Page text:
Root canal treatment is usually carried out (also called endodontics) when the blood or nerve supply of the tooth (known as the pulp) is infected through decay or injury. You may not feel any pain in the early stages of the infection. In some cases, your tooth could darken in colour, which may mean that the nerve of the tooth has died (or is dying). If this occurred your tooth would need root canal treatment as the pulp has become infected and maybe dying. Left untreated the infection may spread through the root canal system of the tooth eventually leading to an abscess.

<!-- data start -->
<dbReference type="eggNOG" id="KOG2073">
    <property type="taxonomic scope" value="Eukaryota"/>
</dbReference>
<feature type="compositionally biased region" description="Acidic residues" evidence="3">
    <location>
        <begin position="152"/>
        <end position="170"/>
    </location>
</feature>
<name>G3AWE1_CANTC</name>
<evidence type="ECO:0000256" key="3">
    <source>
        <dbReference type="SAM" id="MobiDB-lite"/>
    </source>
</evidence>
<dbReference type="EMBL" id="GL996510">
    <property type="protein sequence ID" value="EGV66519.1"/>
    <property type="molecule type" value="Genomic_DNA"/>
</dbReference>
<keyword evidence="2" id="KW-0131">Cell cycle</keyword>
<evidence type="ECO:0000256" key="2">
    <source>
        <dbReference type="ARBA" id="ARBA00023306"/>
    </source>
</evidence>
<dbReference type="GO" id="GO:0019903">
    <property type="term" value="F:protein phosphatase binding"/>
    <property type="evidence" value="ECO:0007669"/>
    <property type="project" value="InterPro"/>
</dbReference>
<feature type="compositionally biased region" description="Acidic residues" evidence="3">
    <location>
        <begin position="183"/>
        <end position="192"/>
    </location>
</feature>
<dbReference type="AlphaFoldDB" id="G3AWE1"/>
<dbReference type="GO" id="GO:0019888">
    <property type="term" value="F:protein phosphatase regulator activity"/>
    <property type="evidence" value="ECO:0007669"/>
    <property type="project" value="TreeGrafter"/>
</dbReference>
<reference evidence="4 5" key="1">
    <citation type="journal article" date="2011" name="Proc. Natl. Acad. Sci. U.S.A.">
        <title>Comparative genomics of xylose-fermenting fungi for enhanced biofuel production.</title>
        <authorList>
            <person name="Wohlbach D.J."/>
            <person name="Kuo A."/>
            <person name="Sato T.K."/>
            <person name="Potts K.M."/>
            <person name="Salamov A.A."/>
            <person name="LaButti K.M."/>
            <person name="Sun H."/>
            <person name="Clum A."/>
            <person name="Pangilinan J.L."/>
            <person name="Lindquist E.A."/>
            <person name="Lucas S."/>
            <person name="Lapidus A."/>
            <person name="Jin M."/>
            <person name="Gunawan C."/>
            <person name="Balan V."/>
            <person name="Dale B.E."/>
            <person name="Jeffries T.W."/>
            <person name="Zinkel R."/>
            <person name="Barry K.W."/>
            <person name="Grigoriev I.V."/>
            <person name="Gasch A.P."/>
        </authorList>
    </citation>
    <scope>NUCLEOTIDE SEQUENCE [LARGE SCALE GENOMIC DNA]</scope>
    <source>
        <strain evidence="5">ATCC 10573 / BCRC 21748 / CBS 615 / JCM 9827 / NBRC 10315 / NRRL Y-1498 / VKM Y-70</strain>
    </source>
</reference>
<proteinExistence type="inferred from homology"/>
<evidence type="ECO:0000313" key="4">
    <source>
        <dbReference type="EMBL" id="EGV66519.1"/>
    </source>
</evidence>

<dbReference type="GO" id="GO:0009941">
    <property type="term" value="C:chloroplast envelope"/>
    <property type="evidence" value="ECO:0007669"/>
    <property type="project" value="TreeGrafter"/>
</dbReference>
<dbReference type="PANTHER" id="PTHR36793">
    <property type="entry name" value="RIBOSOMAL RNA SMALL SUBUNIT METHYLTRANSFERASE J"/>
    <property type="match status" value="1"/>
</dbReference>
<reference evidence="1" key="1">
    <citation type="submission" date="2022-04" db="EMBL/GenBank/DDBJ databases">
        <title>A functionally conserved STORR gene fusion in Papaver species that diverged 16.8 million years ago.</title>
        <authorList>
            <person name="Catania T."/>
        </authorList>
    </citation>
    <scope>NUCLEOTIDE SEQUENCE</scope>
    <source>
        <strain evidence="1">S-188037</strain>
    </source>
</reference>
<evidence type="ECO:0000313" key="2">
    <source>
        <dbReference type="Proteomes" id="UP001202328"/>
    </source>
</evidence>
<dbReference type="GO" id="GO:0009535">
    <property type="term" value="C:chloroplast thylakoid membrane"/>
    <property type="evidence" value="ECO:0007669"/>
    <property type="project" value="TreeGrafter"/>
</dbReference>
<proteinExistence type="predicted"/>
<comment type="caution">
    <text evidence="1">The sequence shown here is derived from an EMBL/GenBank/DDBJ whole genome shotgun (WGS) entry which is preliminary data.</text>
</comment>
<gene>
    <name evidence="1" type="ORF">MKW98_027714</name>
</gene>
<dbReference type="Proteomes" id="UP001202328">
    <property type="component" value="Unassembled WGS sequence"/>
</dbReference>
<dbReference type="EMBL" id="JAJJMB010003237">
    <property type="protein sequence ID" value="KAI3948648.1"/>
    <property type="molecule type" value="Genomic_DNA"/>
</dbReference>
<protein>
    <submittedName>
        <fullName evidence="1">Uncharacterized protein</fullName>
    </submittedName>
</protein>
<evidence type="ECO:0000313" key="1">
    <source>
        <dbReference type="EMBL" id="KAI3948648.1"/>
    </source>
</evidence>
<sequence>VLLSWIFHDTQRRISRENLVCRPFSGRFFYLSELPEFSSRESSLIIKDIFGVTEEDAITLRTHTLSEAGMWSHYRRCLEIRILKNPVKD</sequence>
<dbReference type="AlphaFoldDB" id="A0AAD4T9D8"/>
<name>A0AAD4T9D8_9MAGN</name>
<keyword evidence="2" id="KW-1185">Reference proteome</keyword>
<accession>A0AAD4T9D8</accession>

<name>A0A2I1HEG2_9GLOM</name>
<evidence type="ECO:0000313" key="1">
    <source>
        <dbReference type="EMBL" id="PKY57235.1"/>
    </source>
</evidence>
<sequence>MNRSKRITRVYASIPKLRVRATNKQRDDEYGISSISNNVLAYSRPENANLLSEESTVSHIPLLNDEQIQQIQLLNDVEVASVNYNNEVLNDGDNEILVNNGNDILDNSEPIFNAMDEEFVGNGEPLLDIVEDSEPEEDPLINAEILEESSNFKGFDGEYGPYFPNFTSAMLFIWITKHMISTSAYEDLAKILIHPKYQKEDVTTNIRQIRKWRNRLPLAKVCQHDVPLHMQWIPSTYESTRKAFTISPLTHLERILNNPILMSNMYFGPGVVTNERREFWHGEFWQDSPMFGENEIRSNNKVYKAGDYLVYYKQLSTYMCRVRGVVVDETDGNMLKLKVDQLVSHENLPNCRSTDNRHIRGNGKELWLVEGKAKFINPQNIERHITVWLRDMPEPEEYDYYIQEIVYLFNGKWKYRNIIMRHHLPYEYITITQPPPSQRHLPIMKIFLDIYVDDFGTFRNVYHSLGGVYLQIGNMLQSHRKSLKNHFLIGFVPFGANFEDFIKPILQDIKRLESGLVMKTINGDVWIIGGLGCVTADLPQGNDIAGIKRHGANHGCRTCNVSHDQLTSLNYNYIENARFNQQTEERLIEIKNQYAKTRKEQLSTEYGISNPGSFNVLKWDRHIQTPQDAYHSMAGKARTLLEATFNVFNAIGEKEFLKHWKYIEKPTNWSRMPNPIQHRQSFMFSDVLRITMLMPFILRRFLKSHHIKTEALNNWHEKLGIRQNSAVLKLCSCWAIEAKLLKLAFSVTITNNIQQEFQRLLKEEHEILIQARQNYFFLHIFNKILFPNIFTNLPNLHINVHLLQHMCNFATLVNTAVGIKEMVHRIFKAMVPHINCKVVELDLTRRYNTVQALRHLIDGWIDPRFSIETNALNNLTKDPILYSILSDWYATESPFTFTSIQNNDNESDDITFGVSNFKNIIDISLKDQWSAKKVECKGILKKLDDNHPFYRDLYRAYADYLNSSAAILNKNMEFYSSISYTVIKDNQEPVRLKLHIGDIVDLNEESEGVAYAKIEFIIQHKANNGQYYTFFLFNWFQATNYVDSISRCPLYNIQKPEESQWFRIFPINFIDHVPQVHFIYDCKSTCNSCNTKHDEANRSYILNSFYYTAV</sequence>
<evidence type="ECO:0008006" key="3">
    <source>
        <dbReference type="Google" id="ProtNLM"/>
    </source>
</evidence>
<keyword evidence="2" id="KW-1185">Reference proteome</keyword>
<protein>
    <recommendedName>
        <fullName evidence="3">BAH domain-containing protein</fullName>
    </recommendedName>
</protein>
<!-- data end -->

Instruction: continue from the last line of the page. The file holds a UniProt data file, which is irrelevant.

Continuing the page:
An abscess is an inflamed area in which pus collects and can cause swelling of the tissues around the tooth. The symptoms of an abscess can range from dull ache to severe pain and swelling. The tooth may also be very tender when you bite. Your dentist may need to prescribe you antibiotics to settle the infection prior to beginning root canal treatment. If root canal treatment (RCT) is not carried out, the infection will spread and the tooth may need to be taken out.
Root canal treatment it should feel no different to having an ordinary filling done. The aim of the treatment is to remove all infection from the root canal. The root is then cleaned and filled to prevent any further infection.